In the state of California, driving intoxicated is a crime severely punished by the law. If you are arrested for drunk driving, the arresting officer will check your criminal record for any prior convictions on a DUI offense. This means, if you have never been arrested and convicted of a DUI before, you will be charged with a first DUI offense. A third DUI offense means that you have two prior DUI convictions on your record within ten years from your first conviction. A third DUI conviction carries steeper penalties of all the other two convictions before. For this reason, you need a defense attorney to fight these charges against you to avoid the harsh penalties. Speak to the Law Offices of Jeff Voll in Los Angeles and get the much needed legal assistance to fight these allegations.
Understanding DUI Offense
California prohibits intoxicated driving. A person can be intoxicated by drugs or alcohol. When one is arrested on suspicion of intoxicated driving, various tests are carried out. Field tests, as well as tests at the station, are done to determine the level of intoxication.
If a field sobriety test is carried out and you fail, you will be arrested for drunk driving where further tests will be carried out at the police station. When you are noticed to be impaired in addition to having a blood alcohol concentration beyond the legally accepted one of 0.08%, you will be charged with a DUI offense. If a blood test is also taken on suspicion that drugs intoxicate you, and it comes out positive, you will also face DUI offense charges.
When you are charged with a third DUI, it means you have two prior convictions for driving under the influence. A third conviction carries severe penalties compared to the previous two because a DUI offense is a priorable one in California. This means the more you repeat the offense; the harsher your penalties will be with regard to the previous conviction.
Penalties or Punishments for a Third DUI Conviction in California
When you are arrested and charged with a third DUI, you will wonder what the likely penalties you will face and the various consequences. A conviction on a third DUI offense will result in steeper penalties from the DMV, the court, and serious consequences from your insurance provider.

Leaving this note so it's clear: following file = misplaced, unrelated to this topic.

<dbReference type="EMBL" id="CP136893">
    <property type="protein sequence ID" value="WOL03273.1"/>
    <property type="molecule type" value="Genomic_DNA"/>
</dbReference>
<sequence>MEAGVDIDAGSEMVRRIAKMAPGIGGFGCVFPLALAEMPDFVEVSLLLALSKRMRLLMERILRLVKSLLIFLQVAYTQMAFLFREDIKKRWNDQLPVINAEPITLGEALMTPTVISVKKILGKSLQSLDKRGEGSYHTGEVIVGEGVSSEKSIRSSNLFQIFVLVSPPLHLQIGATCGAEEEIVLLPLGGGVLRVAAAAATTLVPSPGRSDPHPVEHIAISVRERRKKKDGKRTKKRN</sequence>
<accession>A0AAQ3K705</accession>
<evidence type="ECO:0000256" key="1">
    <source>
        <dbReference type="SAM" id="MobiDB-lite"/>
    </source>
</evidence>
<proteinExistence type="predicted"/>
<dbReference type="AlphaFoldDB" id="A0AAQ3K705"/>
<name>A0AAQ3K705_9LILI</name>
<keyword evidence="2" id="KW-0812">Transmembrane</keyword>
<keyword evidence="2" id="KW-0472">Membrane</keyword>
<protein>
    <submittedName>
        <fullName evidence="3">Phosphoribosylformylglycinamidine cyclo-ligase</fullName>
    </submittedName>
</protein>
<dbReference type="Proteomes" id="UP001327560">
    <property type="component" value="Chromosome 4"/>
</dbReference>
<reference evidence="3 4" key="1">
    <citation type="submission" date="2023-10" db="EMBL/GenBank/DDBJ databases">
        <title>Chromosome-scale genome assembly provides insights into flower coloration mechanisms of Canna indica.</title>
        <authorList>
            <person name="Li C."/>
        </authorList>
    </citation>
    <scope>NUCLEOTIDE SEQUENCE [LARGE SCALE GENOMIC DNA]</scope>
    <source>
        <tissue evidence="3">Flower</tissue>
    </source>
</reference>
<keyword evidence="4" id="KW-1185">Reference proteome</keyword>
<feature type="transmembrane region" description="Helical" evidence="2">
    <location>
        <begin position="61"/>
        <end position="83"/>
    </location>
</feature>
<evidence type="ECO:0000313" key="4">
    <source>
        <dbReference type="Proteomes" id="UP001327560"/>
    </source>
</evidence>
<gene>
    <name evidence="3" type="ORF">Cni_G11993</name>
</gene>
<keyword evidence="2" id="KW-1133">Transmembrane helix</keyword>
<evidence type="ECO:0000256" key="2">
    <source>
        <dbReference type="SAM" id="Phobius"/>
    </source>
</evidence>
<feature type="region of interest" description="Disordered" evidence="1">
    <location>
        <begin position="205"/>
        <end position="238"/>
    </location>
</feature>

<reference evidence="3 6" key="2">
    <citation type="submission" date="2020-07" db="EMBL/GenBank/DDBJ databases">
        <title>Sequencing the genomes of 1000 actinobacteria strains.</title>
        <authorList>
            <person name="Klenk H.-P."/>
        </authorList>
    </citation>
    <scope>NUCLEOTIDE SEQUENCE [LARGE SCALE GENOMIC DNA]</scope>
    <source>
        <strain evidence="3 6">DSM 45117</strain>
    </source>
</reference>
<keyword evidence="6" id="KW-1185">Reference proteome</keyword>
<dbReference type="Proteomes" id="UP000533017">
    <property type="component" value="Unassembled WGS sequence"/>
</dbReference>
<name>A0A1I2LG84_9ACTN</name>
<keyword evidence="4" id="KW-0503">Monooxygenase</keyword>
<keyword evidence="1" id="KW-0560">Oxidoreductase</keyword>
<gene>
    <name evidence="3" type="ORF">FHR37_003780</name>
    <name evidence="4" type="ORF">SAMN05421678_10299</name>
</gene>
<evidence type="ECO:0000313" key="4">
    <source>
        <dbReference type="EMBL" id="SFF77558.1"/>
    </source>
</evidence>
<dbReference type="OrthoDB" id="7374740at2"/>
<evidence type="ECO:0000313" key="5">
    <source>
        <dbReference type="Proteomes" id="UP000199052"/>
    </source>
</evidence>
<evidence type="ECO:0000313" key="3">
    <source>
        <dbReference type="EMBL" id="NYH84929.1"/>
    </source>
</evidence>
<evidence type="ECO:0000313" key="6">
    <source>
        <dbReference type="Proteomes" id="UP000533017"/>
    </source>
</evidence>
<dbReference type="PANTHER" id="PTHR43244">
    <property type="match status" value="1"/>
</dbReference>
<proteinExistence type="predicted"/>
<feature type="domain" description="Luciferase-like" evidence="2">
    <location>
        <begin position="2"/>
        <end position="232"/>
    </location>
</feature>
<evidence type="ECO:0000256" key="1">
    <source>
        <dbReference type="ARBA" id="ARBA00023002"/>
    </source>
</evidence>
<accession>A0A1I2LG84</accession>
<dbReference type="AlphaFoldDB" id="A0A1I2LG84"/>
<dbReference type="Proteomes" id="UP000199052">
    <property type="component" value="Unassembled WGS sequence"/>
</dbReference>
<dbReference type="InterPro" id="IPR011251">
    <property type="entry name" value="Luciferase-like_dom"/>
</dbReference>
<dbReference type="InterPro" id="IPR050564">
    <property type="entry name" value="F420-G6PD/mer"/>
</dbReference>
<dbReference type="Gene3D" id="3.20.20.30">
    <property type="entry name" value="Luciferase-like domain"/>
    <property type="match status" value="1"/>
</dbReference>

However, the exact consequences will largely depend on the circumstances of the offense, as well as the penalties you received previously.
When you face charges on DUI offense for the third time and get convicted, the court is likely to impose the following penalties on you:
- The court may sentence you to misdemeanor probation lasting between three and five years.
- You may be sentenced to county jail imprisonment lasting between 120 days and one year.
- You will be sentenced to pay a penalty assessment fees and fines that will range from $2,500 to $3,000.
- You will be ordered to install an ignition interlock device in your vehicle for two years
- You will be ordered to attend and complete a DUI program lasting thirty months
- Your driver's license will be revoked for three years. Fortunately, after eighteen months, you can apply for a restricted driver's license. If, however, you have installed an ignition interlock device in your car, you may be able to obtain a restricted driver's license immediately.
If you are sentenced to probation, the probation sentence carries with it certain conditions that, if violated, may result in the revocation of your probation and a jail sentence imposed. These conditions include:
- You are prohibited from driving with any traceable alcohol in your system
- If stopped for suspected intoxicated driving, you must submit to chemical testing of your breath, blood, or alcohol. If you refuse to submit, the consequences will be harsher.
- While on probation, you must never be charged with any other offense
Apart from the above conditions, other terms can be included in your probation. However, these terms are highly dependent on the facts of your offense. They include:
- You may be ordered to attend narcotics anonymous or alcoholics anonymous meetings
- You may be required to participate in a program known as Mothers Against Drunk Driving Victim Impact Program.
- If an accident occurred while drunk and the victims suffered damages, you might be ordered to pay them restitution.
These penalties are more severe than for previous DUI offenses. To fight these allegations so that you get lesser penalties, you need to engage a lawyer to defend you.
What Happens to your Driver's License if Convicted of a Third DUI?
If you are convicted of this offense, the suspension of your driver's license will be longer than in the previous convictions. In addition to that, the DMV will designate you as a Habitual Traffic Offender (HTO). Fortunately, you can still be able to enjoy restricted driving if you install your vehicle with an ignition interlock device.
A third DUI conviction results in your license suspension in two ways:
- If the court suspends it or